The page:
Have you recently tried to make a game for submission to Steam Greenlight, only to realize it wasn't actually a game at all - but instead a piece of ruthlessly efficient productivity software? Well then, you're in a far better place than me. My aspiring Greenlight submission turned out to be a toaster. Sadly, there's no category for that. Your software, though, can now enlist the aid of a community more numerous than the number of stars that can be seen through the thick clouds of smog in the sky. Well, potentially, anyway. Also, remember that pesky $100 Greenlight fee? Valve's introduced a "Concept" category to help devs sorta kinda get around it.
Valve explained the concept behind Concepts as follows:
"Developers of games or software that are early in their development or creative process can now post their early work to start building a community and getting feedback from prospective customers. Concepts can be posted for free, but the voting on these items serves only to give the developer data and feedback and does not lead toward getting the game distributed on Steam."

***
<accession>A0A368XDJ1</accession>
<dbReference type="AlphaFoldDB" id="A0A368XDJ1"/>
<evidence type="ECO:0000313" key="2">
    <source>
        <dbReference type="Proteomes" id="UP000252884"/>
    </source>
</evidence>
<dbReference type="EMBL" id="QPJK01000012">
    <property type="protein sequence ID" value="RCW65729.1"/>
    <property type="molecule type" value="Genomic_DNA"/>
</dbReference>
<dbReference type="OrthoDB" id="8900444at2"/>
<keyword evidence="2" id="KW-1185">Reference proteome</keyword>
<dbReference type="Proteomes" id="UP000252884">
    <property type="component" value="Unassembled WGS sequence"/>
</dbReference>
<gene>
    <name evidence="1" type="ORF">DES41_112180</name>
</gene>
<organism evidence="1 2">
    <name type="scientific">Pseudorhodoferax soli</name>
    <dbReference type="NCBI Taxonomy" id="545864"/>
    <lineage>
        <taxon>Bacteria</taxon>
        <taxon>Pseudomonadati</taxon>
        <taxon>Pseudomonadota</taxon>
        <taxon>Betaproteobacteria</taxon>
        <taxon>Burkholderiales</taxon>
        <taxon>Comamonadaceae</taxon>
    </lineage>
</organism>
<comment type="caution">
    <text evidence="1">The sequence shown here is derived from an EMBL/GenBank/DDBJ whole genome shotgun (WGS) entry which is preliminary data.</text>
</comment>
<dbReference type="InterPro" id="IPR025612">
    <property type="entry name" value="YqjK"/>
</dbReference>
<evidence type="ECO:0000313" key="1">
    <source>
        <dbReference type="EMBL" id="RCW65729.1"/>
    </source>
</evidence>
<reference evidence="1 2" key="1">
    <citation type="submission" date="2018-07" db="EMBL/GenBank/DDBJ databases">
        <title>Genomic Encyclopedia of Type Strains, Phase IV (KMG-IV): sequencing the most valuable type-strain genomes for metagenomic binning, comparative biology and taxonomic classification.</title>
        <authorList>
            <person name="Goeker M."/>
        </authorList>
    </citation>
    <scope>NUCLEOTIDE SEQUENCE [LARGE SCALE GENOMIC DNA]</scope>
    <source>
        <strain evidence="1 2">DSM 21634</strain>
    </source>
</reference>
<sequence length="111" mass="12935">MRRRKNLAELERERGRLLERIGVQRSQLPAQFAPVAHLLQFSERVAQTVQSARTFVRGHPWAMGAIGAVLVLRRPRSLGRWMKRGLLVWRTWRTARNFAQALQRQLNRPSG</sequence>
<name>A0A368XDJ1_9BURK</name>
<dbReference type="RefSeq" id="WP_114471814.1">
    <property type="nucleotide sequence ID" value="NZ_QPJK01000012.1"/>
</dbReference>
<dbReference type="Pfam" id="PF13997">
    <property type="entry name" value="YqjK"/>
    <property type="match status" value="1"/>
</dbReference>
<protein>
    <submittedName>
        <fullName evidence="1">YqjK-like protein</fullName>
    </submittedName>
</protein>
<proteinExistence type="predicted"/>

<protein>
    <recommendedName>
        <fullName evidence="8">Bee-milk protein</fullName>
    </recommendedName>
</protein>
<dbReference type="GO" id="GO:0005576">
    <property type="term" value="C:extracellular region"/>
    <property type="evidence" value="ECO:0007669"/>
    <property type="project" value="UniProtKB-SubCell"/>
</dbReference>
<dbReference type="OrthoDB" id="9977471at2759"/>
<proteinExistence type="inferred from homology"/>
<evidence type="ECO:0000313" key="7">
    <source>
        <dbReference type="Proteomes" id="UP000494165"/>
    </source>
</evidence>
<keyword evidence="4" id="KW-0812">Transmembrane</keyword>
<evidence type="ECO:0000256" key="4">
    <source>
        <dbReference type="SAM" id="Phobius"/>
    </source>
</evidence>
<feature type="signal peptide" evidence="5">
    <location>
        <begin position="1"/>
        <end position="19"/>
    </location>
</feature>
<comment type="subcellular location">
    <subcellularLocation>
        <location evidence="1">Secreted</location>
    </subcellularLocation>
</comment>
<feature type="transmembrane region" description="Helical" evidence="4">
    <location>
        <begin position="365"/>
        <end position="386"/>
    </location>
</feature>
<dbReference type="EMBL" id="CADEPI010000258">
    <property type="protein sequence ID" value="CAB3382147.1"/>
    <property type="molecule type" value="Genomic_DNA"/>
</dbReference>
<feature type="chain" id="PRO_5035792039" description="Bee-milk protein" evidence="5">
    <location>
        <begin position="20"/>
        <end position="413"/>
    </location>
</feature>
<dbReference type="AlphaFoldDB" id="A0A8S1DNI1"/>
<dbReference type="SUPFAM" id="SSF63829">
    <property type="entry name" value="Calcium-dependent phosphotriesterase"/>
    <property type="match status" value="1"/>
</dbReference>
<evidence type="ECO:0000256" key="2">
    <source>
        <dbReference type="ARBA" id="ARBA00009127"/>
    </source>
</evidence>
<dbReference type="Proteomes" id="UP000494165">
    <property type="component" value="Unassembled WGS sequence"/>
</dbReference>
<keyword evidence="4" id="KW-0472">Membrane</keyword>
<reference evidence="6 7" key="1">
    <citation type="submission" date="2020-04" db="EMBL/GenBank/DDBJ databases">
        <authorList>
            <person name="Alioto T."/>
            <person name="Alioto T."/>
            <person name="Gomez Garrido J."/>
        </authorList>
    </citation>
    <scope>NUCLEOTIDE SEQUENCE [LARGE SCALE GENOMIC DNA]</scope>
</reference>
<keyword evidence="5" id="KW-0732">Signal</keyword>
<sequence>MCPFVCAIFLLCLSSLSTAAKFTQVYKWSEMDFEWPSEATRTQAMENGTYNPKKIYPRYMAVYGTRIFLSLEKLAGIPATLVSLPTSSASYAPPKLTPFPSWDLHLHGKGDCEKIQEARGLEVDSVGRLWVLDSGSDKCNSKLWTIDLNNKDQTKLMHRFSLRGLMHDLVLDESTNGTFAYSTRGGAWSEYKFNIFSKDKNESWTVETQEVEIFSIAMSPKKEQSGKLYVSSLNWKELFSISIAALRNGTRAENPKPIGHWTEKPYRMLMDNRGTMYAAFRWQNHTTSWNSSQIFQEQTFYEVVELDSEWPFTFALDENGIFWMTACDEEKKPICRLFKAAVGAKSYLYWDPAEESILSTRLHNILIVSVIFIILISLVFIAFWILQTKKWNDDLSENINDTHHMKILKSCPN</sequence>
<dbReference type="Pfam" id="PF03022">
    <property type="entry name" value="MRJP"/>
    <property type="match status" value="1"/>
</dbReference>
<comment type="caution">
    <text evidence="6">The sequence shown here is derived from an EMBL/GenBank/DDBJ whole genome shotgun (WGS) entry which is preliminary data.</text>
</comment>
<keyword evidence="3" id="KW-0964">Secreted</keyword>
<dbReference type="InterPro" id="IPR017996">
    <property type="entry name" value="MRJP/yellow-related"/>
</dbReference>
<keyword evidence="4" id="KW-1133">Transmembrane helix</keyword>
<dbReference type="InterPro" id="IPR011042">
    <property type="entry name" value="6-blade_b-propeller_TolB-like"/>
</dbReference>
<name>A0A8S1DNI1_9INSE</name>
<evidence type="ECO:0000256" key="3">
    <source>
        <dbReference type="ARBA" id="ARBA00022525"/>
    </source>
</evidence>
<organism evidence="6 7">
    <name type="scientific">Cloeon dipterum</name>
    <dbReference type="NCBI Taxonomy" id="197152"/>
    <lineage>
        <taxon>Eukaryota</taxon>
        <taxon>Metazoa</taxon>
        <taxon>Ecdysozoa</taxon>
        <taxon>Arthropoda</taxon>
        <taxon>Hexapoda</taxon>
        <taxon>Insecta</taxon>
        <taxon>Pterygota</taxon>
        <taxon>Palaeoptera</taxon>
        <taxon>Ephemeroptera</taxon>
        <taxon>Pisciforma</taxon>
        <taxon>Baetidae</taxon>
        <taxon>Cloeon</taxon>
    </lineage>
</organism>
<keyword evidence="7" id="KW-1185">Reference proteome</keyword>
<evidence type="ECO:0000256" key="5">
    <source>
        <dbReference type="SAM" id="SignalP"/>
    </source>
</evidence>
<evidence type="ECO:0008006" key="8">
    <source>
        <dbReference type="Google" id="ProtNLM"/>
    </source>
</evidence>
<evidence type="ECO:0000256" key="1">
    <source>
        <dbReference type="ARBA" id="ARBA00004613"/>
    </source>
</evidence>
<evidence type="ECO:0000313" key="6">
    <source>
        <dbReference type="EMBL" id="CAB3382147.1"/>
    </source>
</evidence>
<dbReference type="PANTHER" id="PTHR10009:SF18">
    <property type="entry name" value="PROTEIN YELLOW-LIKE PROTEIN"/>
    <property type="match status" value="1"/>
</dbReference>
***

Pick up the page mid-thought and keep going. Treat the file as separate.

Meanwhile, friends' favorites and news are now displayed semi-prominently on Greenlight's front page, which is a helpful baby step in organizing the mighty crowdsourcing behemoth into something more manageable.
So these are definitely solid improvements - slight though they might be in the grand scheme of things. Concepts seem well-integrated enough into Greenlight's overall structure, too, so that's encouraging. That said, this does once again allow for a flood of "jokes" and pretenders - even if they are walled off from the main event. But then, Steam itself didn't become a well-oiled machine over night (never mind that, in some ways, it still isn't) and neither will Greenlight. These things take time. Fingers crossed that whatever's waiting at the finish line ends up being worth all the effort.